I walked into the bar and looked for the Ferengi. There was more he could tell me, surely. And if not him then…damn, who else? Far as I knew, everyone who’d served on the station when Garak was here was either dead or elsewhere. I’d caught up with Kira in Dakor province, but she wouldn’t say much. ‘He’s gone’, she’d said. ‘Leave it as it is.’ But I couldn’t. She didn’t understand why…a Bajoran man fascinated by a Cardassian… but I couldn’t. I just couldn’t.
One of the bartenders told me the Ferengi had gone a few months back. Sold up and gone to buy a moon somewhere. I asked if there was anyone else who’d been around thirty years ago, even though I knew there wasn’t, someone who knew Garak or his wife, Zee-el…
‘Garak who?’
‘A Cardassian. He used to live here, on the station.’
‘Was he famous or something?’
‘No, not really. He was a writer. A dissident.’
‘Never heard of him.’
‘He had a shop just down the promenade…a tailor shop…’
The bartender shook his head and drifted off to a table full of Romulans nearby. No-one seemed to know anyone anymore.
I went past the Rigelian cafe that used to be Garak’s shop then took the turbolift up a level and stared out at the spot where the wormhole used to appear. That’s what Garak would’ve looked at. Him and Zee-el…before she…before Gul Dukat murdered her.

        ‘Zee-el used to ask me about the past. As if that was the secret to knowing me, to opening up some truth I haven’t…hadn’t shown her. Why were you sent away from Cardassia? What did you do on Bajor? Why do they hate you, Garak? I told her answers, of course, but…she couldn’t possibly comprehend the truth of things. So I lied. I spoke and smiled, and I lied. Ha, what a creature you are, Garak! What a noble man. Ah Zee-el…she is young…was young. She would’ve learnt in time.’

I sat on the ship looking at the notes again, trying to draw a picture of what Garak might look like now. I couldn’t really draw so when I finished and inspected it I realized I’d drawn something stuck halfway between the Klingon writer, K’pok, and a Tholian.
      There’s no way Garak could resemble either one. K’pok looked like a Lethian bullfrog, and a Tholian had nothing Cardassian in its features, surely. Perhaps a Breen could pass as an Uchu-fa, but not a Cardassian. Not Garak.
      The ship continued on through the sky or Space or the end of time for all I knew, and I fell asleep and when I woke up we were one hour away from Risa.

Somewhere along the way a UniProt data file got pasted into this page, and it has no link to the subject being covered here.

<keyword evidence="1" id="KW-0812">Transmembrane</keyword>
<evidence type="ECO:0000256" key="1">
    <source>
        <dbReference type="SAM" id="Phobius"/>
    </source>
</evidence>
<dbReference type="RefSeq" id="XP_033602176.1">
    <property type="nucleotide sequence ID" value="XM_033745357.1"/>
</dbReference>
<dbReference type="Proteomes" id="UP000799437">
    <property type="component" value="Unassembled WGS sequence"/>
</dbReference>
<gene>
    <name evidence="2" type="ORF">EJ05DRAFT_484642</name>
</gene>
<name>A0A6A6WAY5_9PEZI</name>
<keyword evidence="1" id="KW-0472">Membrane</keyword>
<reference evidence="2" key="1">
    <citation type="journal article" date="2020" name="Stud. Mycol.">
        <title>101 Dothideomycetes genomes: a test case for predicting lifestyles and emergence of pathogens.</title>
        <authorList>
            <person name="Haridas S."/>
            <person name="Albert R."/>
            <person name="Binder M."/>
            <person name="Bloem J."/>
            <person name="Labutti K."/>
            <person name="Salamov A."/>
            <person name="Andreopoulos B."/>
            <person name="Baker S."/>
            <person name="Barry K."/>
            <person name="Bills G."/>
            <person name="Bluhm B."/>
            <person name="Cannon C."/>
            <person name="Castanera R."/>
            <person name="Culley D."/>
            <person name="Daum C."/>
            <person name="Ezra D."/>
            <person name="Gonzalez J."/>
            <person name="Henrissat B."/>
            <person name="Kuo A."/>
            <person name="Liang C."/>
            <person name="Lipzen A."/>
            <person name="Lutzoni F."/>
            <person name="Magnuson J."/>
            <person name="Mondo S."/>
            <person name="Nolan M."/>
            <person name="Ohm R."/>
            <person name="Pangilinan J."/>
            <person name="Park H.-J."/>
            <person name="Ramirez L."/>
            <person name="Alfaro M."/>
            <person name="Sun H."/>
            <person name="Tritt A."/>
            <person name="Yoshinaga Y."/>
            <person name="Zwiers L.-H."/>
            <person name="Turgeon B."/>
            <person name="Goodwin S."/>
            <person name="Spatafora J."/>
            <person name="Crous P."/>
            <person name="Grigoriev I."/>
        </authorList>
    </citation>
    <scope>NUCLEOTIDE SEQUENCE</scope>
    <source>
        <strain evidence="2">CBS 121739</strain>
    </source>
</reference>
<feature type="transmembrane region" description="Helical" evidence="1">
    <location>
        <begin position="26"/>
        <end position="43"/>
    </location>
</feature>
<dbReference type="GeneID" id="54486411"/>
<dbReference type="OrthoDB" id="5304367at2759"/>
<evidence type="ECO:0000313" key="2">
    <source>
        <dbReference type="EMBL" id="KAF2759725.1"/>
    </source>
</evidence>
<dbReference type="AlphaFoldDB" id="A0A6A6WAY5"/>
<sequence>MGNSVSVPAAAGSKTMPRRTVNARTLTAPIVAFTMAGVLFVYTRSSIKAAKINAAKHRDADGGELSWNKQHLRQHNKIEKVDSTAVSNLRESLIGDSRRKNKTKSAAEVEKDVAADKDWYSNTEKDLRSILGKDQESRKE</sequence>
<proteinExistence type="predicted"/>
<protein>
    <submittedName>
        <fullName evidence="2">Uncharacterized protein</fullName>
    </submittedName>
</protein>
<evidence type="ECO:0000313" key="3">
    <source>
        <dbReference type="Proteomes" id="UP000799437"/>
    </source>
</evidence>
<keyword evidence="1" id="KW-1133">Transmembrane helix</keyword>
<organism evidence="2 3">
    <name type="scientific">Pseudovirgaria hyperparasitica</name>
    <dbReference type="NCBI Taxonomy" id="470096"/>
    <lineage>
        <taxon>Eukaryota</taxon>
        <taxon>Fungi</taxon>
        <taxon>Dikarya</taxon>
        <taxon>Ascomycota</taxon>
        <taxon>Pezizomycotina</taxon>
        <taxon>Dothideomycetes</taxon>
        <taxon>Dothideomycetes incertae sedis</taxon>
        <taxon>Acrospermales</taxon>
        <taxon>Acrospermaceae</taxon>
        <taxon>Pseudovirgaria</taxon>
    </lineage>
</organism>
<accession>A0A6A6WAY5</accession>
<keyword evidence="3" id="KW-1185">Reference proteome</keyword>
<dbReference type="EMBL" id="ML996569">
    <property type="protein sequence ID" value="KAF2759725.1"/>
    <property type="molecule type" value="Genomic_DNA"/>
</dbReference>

Would Garak be in a place like this? A Federation holiday resort, a place of comfort?
      Krist, not a chance. I knew him better than that. It was probably even a waste to come here, but the tip had been given and apparently Garak had been standing between two cannons on top of the white fortress by the sea in Balastia.

       ‘I suppose I’m trying not to write too much of my anxieties down here…there’s no point in diaries or journals, only fiction. Only the characters I make. They’d still try to connect me to them though, wouldn’t they? Not that anyone will ever know my work, but if they did, they’d think it…the author is also the creation, that old aphorism. Am I anything of Elim? Ha! Even now I’m ridiculous. Stop it, Garak, stop thinking like this…you are gone. No one knows you, no one cares, not even the good doctor. Yes, that’s right, there’s no place in the quadrant for me…and didn’t I want this all along? Something close to the hard way, the long route, running away from it, not chasing-… No, Garak, no anxieties, focus…the fiction, write about the fiction.’

          ‘Be more precise, Garak.’ I brought the notes closer, shaking them, changing the angle. ‘Running away from what? What did you want? Tell me, please.’
      I checked out of the hotel and headed back to the terminus. On the way I counted as many of the people that the transport passed as I could. At the terminus I had the number: seven hundred and twenty seven.
      This was just in Balastia, on a certain route taking certain roads to a certain place in the space of thirty minutes. How was I ever gonna find him?
      On the shuttle I took the notes out and laid some of them on my lap as the hostess brought the coffee down the aisle.
      I thought again about what he looked like. What he wore every day. Whether or not he liked other people.
      If he really has gone, should I try to write them?
      The shuttle accelerated and hit an air pocket. The hostess stumbled and the coffee threw itself over the notes.
       “Garak…” I mumbled down at the growing stain